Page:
Companies aim to extend life-span by over a decade

  • 2 Min To Read
  • 8 months ago

In the quest for eternal youth, scientists and investors have been exploring ways to extend human lifespans. While this pursuit has historically been fruitless, recent scientific breakthroughs have given rise to a number of start-up companies with big-name backers like Jeff Bezos. These companies are making strides in uncovering new biological mechanisms that they believe can lead to drugs capable of increasing human longevity by at least a decade.

One promising approach involves partially reprogramming the epigenome, which controls gene expression. The goal is to reverse the damage caused by environmental factors and age-related diseases like obesity and diabetes. However, there is a major challenge in designing clinical trials to prove the effectiveness of anti-aging drugs. To demonstrate that a drug extends lives, a company would need to study healthy 70-year-olds for a decade or longer, comparing those on the drug to a placebo group. This would require a minimum of 20,000 subjects and could cost around $2 billion.

The FDA would likely set a high bar for safety and efficacy in such a study, as the drug would be tested on relatively healthy individuals who are entering an age when they become more susceptible to various diseases. The FDA's caution is justified, as the approval of a drug that later shows major side effects would have unprecedented consequences. Additionally, convincing payers to reimburse for such a drug would be a challenge, as it would likely command a high price and eligibility criteria would need to be established.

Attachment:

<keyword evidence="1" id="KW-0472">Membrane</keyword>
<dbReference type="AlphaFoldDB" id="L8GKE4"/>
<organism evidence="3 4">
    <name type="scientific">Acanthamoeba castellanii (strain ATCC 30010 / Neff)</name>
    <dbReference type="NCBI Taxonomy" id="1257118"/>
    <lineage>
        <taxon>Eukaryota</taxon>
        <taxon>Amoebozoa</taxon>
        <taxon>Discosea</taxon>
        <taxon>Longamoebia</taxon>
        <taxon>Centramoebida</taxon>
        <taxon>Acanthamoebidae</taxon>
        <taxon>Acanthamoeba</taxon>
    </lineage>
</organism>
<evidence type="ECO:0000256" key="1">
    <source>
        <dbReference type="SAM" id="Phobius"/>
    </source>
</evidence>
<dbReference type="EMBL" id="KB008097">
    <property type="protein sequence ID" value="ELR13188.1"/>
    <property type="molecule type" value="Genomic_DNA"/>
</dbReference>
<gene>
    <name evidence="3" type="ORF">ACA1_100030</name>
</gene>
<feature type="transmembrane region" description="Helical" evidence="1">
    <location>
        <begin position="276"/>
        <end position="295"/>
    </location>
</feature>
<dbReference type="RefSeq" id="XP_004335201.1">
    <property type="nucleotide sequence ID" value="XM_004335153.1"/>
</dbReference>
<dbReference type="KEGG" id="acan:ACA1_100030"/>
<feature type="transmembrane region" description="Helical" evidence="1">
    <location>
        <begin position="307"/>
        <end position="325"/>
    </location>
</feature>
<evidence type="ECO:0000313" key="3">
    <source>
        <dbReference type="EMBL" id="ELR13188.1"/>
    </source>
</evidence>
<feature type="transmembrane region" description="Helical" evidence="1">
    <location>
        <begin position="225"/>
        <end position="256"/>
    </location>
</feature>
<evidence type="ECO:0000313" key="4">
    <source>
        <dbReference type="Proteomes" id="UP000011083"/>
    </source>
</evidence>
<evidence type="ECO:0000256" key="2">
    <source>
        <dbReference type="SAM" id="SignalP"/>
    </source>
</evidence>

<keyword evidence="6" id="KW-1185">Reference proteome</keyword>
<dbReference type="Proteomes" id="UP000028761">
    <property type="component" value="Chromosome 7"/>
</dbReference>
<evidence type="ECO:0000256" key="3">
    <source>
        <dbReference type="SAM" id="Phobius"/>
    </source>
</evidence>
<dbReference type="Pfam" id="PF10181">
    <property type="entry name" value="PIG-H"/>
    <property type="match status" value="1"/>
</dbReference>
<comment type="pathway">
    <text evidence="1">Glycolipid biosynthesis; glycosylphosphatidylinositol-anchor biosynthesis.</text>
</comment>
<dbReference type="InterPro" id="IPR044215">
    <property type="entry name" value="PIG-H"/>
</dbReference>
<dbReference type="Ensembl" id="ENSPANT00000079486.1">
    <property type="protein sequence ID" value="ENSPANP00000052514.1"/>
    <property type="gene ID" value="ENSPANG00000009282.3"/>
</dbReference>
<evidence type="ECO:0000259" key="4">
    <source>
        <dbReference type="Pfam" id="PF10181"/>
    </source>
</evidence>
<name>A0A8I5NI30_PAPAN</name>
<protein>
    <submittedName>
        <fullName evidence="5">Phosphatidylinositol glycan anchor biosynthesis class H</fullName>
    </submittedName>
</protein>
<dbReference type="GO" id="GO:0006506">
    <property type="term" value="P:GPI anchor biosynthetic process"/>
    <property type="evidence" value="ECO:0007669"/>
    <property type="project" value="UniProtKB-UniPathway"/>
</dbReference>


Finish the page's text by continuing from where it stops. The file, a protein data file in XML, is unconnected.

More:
Despite these challenges, companies are investing in anti-aging research and development. However, their initial focus will be on testing drugs against age-related diseases rather than conducting life extension studies. For example, one company is working on using epigenome reprogramming to treat strokes that occur in the back of the eye. While this is a welcome development, it is far from adding a decade to the life expectancy of Baby Boomers.

So, while there may be hype around scientific breakthroughs offering the promise of the "Fountain of Youth," it will likely be a long time before such drugs are available to the public. These companies are aware of the challenges they face and are taking a cautious approach by first targeting age-related diseases.


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